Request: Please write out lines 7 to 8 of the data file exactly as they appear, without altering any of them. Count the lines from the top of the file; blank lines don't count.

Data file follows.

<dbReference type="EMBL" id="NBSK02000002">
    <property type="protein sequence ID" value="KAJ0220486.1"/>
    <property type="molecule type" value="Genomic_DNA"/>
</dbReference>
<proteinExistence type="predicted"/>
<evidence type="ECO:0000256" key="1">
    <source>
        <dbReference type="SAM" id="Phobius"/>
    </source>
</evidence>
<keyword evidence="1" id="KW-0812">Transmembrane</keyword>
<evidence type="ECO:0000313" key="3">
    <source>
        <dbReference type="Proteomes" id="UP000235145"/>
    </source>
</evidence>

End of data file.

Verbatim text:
    <source>
        <dbReference type="SAM" id="Phobius"/>